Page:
- NASHP Blog and Chart: States Lead on Surprise Medical Billing Protections, Congress Poised to Follow, April 9, 2019. This blog and chart summarize three bills proposed in the US Senate to provide federal protection to curb surprise balance bills, and how they would impact states.
- NASHP Blog and Chart: More States Implement Surprise Medical Billing Protections, June 18, 2019. Four new states have enact multi-pronged policies to prohibit balance bills, institute a process for providers and carriers to resolve billing disputes, and foster pricing transparency to avoid surprise bills. A chart shows these legislative highlights.
- Chart: Highlights of States’ Surprise Medical Balance Billing Laws, March 18, 2019. This chart provides a side-by-side comparison of states that have taken comprehensive approaches to address surprise balance bills.
- Blog: State Legislators Take Action to Protect Consumers from Surprise Billing, Sept. 18, 2018. Summary of state laws enacted in 2018 to address surprise balance bills.
- Chart: Surprise Billing Legislation Passed in 2016, July 20, 2016. This chart summarizes state laws enacted in 2016 to address surprise balance bills.
- Research Brief: Answering the Thousand-Dollar Debt Question: An Update on State Legislative Activity to Address Surprise Balance Billing, April 11, 2016. This issue brief describes the rise of surprise medical balance bills and state and federal efforts to curtail the practice in their states.
Information below references federal bills developed prior to January 2019. For an updated version of this chart, click here.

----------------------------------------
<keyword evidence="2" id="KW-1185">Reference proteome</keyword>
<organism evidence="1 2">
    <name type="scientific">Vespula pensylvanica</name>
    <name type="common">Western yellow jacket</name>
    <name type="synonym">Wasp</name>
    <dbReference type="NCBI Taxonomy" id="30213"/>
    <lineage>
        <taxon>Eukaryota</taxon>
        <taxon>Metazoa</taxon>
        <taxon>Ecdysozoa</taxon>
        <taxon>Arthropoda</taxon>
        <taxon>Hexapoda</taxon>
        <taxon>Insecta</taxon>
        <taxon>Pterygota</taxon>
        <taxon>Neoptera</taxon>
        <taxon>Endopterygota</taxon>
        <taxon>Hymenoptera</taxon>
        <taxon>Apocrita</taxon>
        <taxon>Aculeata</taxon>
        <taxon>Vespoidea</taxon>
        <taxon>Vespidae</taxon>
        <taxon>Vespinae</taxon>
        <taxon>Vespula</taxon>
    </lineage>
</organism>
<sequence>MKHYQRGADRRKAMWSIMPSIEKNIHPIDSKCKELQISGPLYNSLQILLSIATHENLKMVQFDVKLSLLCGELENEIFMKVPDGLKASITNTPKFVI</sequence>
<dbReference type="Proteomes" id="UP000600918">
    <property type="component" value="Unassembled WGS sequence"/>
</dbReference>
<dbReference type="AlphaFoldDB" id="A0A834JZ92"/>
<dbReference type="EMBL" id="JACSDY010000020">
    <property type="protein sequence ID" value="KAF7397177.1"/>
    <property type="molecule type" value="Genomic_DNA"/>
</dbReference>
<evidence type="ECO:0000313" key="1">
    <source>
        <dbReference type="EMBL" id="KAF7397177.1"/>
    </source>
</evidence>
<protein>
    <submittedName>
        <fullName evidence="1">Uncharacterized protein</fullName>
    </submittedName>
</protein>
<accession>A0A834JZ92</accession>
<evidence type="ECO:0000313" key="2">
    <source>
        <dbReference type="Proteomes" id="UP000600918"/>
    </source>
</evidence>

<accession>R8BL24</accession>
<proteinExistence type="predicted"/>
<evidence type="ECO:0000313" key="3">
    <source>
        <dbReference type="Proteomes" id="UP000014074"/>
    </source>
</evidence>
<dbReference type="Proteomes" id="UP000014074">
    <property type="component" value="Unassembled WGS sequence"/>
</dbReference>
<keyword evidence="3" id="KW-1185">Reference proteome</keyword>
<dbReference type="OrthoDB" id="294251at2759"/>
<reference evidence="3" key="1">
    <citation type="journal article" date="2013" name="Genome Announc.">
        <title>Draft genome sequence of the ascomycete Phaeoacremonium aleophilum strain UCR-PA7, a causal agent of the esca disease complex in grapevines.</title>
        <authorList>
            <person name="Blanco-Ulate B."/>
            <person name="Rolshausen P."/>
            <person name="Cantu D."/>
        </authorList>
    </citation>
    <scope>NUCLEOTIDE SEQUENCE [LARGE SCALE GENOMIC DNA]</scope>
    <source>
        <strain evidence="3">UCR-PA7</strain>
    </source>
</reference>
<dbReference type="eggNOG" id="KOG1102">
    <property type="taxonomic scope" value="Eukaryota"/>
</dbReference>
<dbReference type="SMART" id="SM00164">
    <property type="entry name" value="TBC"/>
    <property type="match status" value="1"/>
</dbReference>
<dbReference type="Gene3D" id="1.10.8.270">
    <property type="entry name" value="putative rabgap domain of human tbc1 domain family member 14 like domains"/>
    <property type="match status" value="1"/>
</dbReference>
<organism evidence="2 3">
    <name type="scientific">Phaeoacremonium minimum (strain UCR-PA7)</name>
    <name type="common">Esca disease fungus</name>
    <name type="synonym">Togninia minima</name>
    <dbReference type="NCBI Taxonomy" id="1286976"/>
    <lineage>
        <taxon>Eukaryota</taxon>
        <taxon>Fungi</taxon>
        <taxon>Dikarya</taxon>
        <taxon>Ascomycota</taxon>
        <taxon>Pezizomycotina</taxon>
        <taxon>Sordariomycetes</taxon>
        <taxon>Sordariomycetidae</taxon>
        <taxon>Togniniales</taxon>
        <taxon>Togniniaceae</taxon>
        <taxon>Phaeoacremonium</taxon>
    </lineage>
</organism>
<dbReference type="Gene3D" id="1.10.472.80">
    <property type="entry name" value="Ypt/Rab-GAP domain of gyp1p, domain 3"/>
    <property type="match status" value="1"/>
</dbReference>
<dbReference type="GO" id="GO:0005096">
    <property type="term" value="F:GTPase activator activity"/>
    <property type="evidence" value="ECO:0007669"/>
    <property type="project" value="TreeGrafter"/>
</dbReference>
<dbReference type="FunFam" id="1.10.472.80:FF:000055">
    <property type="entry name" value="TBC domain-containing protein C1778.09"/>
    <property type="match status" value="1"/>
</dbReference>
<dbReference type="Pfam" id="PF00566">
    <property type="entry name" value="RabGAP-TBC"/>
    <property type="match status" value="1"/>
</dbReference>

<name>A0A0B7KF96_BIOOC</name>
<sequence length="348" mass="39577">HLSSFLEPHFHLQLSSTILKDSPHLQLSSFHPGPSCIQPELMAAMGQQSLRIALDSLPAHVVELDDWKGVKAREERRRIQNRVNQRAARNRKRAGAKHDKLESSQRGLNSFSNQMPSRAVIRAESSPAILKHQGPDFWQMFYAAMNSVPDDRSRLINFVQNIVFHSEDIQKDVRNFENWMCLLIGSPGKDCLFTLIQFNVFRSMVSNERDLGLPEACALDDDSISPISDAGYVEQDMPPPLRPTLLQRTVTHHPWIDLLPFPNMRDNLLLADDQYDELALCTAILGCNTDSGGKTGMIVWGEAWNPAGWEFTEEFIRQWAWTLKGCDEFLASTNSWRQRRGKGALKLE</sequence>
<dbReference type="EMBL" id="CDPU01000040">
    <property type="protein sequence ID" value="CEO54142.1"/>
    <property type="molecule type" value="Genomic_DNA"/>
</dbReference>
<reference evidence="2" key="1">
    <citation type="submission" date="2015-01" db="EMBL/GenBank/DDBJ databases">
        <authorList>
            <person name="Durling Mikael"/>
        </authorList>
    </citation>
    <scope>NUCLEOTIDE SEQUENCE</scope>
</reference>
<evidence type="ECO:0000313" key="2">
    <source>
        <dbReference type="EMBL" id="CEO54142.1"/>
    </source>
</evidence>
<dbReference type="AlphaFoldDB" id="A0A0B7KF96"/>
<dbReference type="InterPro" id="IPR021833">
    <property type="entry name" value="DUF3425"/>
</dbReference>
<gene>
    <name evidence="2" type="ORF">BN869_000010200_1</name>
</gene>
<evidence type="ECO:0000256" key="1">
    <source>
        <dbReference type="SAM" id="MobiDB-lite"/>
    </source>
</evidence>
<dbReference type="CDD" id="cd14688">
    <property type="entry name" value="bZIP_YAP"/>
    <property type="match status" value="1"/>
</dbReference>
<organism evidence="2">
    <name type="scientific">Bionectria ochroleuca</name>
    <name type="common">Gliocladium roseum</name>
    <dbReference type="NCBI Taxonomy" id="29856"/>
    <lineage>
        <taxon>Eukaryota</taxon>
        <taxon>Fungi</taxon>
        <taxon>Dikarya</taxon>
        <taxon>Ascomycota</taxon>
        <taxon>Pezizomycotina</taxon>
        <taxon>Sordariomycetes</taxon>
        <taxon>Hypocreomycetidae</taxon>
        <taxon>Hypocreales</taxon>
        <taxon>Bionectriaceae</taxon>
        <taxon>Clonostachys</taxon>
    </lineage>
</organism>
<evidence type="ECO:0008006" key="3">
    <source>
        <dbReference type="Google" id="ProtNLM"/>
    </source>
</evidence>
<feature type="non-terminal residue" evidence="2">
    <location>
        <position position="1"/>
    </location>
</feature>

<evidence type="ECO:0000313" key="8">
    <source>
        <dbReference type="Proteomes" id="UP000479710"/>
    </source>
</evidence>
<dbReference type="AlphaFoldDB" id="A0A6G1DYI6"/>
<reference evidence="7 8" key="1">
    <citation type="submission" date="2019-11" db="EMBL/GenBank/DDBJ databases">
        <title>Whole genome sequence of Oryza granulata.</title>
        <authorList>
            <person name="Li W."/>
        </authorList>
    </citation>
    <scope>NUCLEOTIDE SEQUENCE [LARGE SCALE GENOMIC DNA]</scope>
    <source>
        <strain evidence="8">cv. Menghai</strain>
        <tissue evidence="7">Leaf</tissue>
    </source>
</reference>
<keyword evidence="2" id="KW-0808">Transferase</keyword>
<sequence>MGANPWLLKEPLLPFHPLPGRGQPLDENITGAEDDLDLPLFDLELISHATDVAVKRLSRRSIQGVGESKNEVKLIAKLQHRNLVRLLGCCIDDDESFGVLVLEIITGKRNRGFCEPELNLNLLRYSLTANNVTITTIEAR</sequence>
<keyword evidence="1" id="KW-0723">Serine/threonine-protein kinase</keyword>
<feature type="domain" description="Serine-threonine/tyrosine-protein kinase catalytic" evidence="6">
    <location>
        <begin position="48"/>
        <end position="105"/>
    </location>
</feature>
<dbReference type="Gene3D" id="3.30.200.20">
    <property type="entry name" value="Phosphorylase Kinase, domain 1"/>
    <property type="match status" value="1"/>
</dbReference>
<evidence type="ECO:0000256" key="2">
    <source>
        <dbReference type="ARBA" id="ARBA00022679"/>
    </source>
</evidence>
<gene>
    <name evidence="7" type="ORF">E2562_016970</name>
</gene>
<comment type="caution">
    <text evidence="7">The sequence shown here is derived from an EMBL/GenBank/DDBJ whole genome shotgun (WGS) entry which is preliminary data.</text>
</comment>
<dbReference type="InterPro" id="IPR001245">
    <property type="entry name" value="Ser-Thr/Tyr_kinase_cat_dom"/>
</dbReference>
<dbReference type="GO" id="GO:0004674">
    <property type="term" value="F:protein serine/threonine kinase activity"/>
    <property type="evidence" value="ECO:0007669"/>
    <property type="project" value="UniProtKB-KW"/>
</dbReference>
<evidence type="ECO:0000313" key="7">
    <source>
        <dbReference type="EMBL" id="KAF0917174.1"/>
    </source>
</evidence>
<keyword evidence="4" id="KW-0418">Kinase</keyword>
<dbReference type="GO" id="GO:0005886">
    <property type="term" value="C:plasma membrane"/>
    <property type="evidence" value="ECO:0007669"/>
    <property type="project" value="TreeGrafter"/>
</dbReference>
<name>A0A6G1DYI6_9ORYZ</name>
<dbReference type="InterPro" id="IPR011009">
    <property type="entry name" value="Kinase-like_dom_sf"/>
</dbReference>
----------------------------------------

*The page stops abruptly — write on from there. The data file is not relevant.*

Surprise balance bills occur when patients receive unanticipated charges for health care services because they were unaware that care was delivered by an out-of-network provider or facility. In some cases, surprise balance bills can amount to hundreds if not thousands of dollars in medical expenses.
A growing number of states have passed or are proposing laws to protect consumers with one or more of these safeguards:
- They prohibit balance billing in certain circumstances — usually when a consumer had no other provider choice;
- They hold consumers harmless when insurance carriers and providers dispute a balance bill;
- They set reimbursement standards for providers in the case of balance bills;
- They require providers and carriers to provide accurate and updated information about the provision of in- and out-of-network services; and
- They establish a balance billing dispute resolution process, facilitated by the state or an independent entity.
This chart highlights multiple safeguards that seven states have enacted to create a comprehensive strategy to regulate surprise balance billing. To date, at least 22 states have introduced legislation during this session to establish or strengthen surprise balance billing protections. NASHP will continue to monitor and report on new legislative developments.
Consumer out-of-pocket spending on health care costs, including “surprise” medical bills – often incurred for costly, out-of-network care — is on the rise and state lawmakers are responding with legislation to protect consumers.
Surprise bills happen when consumers receive unexpected charges for medical care that they assumed would be comprehensively covered by their insurance plans. This often occurs when consumers unknowingly receive services from providers or facilities that are not covered within their insurance network, such as a specialist who contracts to work in a hospital, but does not participate in that hospital’s network.